A Short Study of Matthew 24:15-16
The phrase “abomination of desolation” is indeed a biblical phrase. Christ spoke of it in the Gospels.
“When ye therefore shall see the abomination of desolation, spoken of by Daniel the prophet, stand in the holy place, (whoso readeth, let him understand:)
Then let them which be in Judea flee into the mountains:”
“But when ye shall see the abomination of desolation, spoken of by Daniel the prophet, standing where it ought not, (let him that readeth understand,) then let them that be in Judea flee to the mountains.”
“And when ye shall see Jerusalem compassed with armies, then know that the desolation thereof is nigh.
Then let them which are in Judea flee to the mountains; and let them which are in the midst of it depart out; and let not them that are in the countries enter there into.”
Matthew and Mark’s accounts are nearly identical. Luke uses somewhat different language, but all are speaking of the same event, and all are contributing information. The Bible declares that “all scripture is given by inspiration of God,” therefore we realize that each slightly different account only adds to our information, and nothing in scripture contradicts scripture. The only difference between Matthew and Mark’s accounts is that Matthew says that the abomination of desolation will stand in the “holy place,” while Mark says that it will stand where it “ought not.” Mark is actually saying the exact same thing. These books of scripture were written for the New Testament Church.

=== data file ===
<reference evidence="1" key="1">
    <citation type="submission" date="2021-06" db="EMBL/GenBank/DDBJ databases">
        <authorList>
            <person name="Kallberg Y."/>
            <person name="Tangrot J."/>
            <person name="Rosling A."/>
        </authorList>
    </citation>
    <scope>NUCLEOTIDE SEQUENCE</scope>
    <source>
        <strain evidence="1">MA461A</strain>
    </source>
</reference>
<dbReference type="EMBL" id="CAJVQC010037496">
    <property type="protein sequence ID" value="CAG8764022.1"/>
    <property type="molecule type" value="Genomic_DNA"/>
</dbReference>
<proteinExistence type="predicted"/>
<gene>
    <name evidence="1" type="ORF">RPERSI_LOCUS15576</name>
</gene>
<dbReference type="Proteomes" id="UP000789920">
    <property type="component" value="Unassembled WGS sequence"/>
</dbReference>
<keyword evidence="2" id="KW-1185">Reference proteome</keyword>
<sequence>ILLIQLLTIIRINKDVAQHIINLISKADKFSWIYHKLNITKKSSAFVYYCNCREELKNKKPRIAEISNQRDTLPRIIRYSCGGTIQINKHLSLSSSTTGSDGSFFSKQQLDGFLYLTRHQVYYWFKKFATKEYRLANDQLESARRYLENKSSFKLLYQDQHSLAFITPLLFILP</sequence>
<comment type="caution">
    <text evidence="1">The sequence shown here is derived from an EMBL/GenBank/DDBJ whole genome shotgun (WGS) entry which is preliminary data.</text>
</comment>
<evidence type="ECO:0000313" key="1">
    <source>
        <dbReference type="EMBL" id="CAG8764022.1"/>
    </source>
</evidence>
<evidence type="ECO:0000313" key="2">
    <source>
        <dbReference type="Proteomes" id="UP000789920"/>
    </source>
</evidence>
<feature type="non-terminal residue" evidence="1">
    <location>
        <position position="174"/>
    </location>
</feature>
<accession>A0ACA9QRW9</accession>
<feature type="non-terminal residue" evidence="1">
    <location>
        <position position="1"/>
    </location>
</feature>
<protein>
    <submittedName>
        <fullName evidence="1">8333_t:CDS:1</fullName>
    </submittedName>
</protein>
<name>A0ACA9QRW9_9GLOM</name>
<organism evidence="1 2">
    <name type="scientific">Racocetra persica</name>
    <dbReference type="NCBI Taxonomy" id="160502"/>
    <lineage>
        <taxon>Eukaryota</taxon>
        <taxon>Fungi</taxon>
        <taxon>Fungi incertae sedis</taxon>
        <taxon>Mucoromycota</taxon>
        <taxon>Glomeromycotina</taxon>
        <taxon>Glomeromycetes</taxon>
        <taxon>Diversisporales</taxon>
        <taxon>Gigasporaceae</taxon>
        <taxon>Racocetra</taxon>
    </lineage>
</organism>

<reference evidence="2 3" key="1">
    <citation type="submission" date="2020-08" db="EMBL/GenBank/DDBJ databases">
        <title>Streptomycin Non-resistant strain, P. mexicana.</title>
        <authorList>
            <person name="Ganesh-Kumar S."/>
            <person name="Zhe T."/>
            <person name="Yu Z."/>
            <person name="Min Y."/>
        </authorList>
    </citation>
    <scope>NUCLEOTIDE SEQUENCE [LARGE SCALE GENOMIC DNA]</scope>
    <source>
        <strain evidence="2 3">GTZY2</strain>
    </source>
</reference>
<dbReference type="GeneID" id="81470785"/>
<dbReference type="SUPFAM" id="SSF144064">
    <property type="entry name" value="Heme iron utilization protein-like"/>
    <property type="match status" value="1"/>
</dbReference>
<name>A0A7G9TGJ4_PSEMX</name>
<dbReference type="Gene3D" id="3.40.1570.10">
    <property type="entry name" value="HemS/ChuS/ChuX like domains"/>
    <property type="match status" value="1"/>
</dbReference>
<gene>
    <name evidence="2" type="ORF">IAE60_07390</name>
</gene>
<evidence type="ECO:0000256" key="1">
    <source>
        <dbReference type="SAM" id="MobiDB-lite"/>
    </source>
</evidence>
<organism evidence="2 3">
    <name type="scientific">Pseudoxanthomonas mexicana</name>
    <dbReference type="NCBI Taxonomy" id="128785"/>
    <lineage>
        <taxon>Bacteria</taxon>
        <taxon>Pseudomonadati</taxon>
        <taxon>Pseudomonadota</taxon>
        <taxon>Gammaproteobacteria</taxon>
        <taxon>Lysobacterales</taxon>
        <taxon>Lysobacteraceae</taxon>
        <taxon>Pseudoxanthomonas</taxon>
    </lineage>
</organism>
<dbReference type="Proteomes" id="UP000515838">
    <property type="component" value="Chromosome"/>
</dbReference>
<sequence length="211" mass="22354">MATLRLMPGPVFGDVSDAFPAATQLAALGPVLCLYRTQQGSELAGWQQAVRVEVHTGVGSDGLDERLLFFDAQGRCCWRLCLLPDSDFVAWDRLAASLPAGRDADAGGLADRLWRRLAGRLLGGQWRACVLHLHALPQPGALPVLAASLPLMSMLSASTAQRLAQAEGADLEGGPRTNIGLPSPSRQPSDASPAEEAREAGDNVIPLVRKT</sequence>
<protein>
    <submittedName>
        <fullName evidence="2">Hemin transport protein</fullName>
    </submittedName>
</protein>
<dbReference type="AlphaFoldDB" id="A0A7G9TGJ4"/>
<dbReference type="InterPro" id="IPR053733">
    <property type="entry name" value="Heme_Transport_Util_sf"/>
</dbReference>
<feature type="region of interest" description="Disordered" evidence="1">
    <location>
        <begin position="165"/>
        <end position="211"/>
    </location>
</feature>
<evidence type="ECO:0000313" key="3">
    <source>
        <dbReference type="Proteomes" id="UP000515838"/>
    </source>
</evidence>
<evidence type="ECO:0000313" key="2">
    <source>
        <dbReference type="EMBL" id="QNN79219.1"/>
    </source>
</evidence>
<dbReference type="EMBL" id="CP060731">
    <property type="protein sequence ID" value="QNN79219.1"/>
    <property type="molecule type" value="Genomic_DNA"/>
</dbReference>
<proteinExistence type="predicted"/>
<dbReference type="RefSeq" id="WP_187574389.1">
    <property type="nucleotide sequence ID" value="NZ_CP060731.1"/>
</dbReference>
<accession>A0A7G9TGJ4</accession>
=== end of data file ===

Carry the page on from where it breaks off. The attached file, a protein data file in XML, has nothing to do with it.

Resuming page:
With that in mind, where would the “holy place” be in reference to?
It could only be the New Testament spiritual Temple of God; His Church.
Scripture tells us that Christ is our true Temple, and every born-again believer is a part of that Temple (John 2:21; I Corinthians 3:16, I Corinthians 6:19).
“If any man defile the temple of God, him shall God destroy; for the temple of God is holy, which temple ye are.”
(I Corinthians 3:17)
Matthew and Mark’s statements tell us that the abomination of desolation will stand in the “holy place” or “where it ought not.” We then know immediately that the holy place is the New Testament Temple. The congregations of the earth are where the Temple of God is to be found during the Church-Age. Of course we must realize that there will be false believers or non-believers among the true Christians, but nonetheless this is where the Temple of God is found on earth.